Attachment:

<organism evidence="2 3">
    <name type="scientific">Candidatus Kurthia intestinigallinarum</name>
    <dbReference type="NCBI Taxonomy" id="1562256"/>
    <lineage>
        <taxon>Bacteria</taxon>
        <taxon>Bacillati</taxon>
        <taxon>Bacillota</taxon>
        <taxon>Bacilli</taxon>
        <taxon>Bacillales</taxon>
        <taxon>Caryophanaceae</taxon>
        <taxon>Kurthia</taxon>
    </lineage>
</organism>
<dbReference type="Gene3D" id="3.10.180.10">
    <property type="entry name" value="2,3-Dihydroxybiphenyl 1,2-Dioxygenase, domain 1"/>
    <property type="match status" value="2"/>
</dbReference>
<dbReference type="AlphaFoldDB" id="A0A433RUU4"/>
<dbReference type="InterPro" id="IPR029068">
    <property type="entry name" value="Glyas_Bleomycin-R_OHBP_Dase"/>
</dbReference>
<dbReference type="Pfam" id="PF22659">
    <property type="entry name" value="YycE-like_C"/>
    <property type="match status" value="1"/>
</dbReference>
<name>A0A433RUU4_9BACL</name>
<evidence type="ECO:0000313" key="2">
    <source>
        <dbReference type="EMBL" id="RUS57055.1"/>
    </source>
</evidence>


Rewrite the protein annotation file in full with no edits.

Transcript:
<organism evidence="2 3">
    <name type="scientific">Candidatus Kurthia intestinigallinarum</name>
    <dbReference type="NCBI Taxonomy" id="1562256"/>
    <lineage>
        <taxon>Bacteria</taxon>
        <taxon>Bacillati</taxon>
        <taxon>Bacillota</taxon>
        <taxon>Bacilli</taxon>
        <taxon>Bacillales</taxon>
        <taxon>Caryophanaceae</taxon>
        <taxon>Kurthia</taxon>
    </lineage>
</organism>
<dbReference type="Gene3D" id="3.10.180.10">
    <property type="entry name" value="2,3-Dihydroxybiphenyl 1,2-Dioxygenase, domain 1"/>
    <property type="match status" value="2"/>
</dbReference>
<dbReference type="AlphaFoldDB" id="A0A433RUU4"/>
<dbReference type="InterPro" id="IPR029068">
    <property type="entry name" value="Glyas_Bleomycin-R_OHBP_Dase"/>
</dbReference>
<dbReference type="Pfam" id="PF22659">
    <property type="entry name" value="YycE-like_C"/>
    <property type="match status" value="1"/>
</dbReference>
<name>A0A433RUU4_9BACL</name>
<evidence type="ECO:0000313" key="2">
    <source>
        <dbReference type="EMBL" id="RUS57055.1"/>
    </source>
</evidence>